My number came up to preach on the parable of the Good Samaritan last weekend, which is a tough one: what more is there to say? But what struck me is that we normally concentrate on the social barriers which the story describes being overcome, and use it implicitly to congratulate ourselves on our liberal-mindedness. We pay less attention to the inconvenience, expense and risk to which the Samaritan in the story exposes himself in order to help a total stranger. The old allegorical reading of the parable, which saw the Samaritan as a type of Christ and the robbers' victim as ourselves, was obviously problematic, but it did at least get that point.
I was reminded, though, of a recent episode of the delightful BBC statistics programme, More or Less, which featured a young man who had decided to donate one of his kidneys to a total stranger - not even a particular stranger, just into the donor pool. He was very matter-of-fact about it, but I was struck by the Samaritanish, which is to say, the Christlike magnitude of this. It made me ashamed still to be in full possession of two kidneys. Will think about that one.
And this made me reflect - which was part of the burden of my sermon - on the churches in modern Britain and their public image: an image of, let us be clear, a shrinking, ageing and largely incomprehensibly weird community, which is widely seen irrelevant, self-serving and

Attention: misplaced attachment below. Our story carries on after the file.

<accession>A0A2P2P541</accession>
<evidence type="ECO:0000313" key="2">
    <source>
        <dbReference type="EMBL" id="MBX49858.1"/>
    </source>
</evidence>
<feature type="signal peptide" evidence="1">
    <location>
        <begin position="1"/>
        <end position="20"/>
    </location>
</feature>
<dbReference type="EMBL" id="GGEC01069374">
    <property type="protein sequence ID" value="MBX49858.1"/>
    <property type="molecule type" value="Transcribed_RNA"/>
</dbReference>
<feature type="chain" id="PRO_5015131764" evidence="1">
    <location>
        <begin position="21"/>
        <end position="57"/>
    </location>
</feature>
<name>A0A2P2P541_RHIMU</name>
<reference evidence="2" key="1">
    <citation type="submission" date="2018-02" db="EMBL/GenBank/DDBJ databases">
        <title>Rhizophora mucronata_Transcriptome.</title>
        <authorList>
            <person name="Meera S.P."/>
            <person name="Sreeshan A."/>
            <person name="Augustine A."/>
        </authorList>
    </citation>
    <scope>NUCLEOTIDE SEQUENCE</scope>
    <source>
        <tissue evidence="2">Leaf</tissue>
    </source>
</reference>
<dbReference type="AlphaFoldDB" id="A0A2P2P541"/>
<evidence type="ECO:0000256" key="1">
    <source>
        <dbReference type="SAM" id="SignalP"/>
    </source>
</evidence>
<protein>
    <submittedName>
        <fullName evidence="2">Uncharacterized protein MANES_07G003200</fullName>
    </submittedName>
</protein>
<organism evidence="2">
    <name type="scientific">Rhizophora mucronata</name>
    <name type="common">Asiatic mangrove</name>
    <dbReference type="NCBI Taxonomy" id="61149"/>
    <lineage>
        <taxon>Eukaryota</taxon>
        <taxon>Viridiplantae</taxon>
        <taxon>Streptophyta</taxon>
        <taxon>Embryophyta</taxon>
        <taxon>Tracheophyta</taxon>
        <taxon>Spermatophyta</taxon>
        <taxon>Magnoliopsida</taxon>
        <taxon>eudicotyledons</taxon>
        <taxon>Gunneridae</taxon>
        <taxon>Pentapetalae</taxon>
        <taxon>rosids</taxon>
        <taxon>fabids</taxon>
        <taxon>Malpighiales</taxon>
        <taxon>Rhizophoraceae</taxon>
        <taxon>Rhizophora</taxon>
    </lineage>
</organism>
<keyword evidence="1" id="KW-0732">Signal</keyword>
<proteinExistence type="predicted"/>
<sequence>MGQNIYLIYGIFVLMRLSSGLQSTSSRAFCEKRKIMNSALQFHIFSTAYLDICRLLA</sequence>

self-righteously hypocritical. 'Moral authority' is not the phrase that comes to mind.
My personal theory is that the Church of England in particular never regained that authority after the First World War, when it was widely seen as complicit in a slaughter which is now generally seen as merely pointless. (Whether either of those perceptions is correct is a different argument.) I don't think that England has forgiven the C of E for that yet, nor am I sure that the C of E has earned it. (Is one of the reasons the USA is much less secularised than Europe the fact that it stayed out of the war until 1917?)
Still, we have an anniversary coming up. It would not be a bad thing if the Church of England used it to become known as a community of people who give blood (or indeed kidneys) rather than cheerfully sending other people to shed theirs - or, indeed, arguing about sex the whole time.
... On which note, I am going off-grid for a couple of weeks.